Goodness of Fit – R-squared (R²) and Adjusted R-squared:
In regression analysis, R-squared (R²) and adjusted R-squared are two important measures of goodness of fit that assess how well the regression model explains the variation in the dependent variable.
R-squared is a statistical measure that represents the proportion of the variance in the dependent variable (Y) that is explained by the independent variables (X₁, X₂, …, Xₚ) in the regression model. It is calculated as the ratio of the explained variance to the total variance:
R² = Explained Variance / Total Variance
R² takes values between 0 and 1. A value of 0 indicates that the model explains none of the variation in the dependent variable, while a value of 1 indicates that the model explains all of the variation. A higher R² value indicates a better fit of the model to the data, as it suggests that a larger proportion of the variance in Y is accounted for by the independent variables.
However, R² has a limitation – it tends to increase with the addition of more independent variables, even if those variables do not significantly improve the model. This can lead to overfitting. To address this, the adjusted R-squared is used.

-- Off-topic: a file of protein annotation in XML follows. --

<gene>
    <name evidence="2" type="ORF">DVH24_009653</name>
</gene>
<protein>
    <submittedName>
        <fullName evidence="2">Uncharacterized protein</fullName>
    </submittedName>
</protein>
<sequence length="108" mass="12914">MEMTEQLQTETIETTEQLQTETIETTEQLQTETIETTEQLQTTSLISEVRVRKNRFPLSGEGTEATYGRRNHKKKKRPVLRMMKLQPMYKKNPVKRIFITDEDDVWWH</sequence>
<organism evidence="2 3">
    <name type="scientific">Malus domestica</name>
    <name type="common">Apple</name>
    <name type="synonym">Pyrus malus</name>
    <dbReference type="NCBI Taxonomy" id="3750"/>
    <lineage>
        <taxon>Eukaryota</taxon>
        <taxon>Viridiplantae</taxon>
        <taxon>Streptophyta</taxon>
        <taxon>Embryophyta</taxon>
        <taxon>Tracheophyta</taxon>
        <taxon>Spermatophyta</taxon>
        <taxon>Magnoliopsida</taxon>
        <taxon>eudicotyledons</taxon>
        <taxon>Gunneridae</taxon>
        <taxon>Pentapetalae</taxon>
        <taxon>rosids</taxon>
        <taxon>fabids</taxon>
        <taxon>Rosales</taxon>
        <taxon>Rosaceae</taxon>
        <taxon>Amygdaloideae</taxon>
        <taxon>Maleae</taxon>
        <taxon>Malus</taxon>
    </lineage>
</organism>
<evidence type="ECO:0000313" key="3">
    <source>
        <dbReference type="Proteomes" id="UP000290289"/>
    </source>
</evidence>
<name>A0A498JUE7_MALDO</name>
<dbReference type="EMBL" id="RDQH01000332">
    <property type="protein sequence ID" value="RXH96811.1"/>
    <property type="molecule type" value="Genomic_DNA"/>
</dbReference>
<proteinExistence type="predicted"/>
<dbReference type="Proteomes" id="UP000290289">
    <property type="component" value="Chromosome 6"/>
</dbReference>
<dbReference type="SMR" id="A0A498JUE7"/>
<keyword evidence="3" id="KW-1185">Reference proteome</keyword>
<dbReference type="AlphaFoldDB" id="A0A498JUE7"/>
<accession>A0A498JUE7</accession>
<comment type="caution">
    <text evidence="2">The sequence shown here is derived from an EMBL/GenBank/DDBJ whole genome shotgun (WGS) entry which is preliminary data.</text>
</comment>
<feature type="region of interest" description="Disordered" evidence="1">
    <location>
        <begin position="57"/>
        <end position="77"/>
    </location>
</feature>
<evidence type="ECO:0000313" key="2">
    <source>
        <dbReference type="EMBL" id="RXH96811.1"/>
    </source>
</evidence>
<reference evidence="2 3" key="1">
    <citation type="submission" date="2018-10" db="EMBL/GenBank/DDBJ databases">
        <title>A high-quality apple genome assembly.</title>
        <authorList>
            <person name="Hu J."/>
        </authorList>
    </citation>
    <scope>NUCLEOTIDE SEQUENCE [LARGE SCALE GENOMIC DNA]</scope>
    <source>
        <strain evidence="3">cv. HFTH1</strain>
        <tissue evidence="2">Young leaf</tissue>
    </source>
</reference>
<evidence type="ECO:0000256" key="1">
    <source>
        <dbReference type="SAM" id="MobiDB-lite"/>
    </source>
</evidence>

Adjusted R-squared (R²_adj) is a modified version of R-squared that penalizes the inclusion of additional independent variables. It is adjusted based on the number of independent variables and the sample size. The formula for adjusted R-squared is:
R²_adj = 1 – [(1 – R²) * (n – 1) / (n – p – 1)]
where n is the sample size and p is the number of independent variables.
The adjusted R-squared provides a more realistic assessment of model fit, as it decreases if the addition of an independent variable does not contribute significantly to explaining the variation in the dependent variable. It tends to be lower than R-squared when multiple independent variables are included in the model.
Partial Regression Coefficients:
Partial regression coefficients, also known as partial slopes or partial effects, represent the change in the dependent variable associated with a one-unit change in an independent variable while holding all other independent variables constant. In a multiple regression model, there is a partial regression coefficient for each independent variable.
For example, in a regression model to predict a person’s salary (Y) based on their years of education (X₁) and years of work experience (X₂), the partial regression coefficient for X₁ would indicate how much the salary is expected to change for a one-year increase in education, holding work experience constant. Similarly, the partial regression coefficient for X₂ would indicate how much the salary is expected to change for a one-year increase in work experience, holding education constant.
Partial regression coefficients allow us to understand the unique contribution of each independent variable to the dependent variable’s variation while controlling for the effects of other variables in the model. They are essential for drawing meaningful conclusions about the relationships between the variables in multiple regression analysis.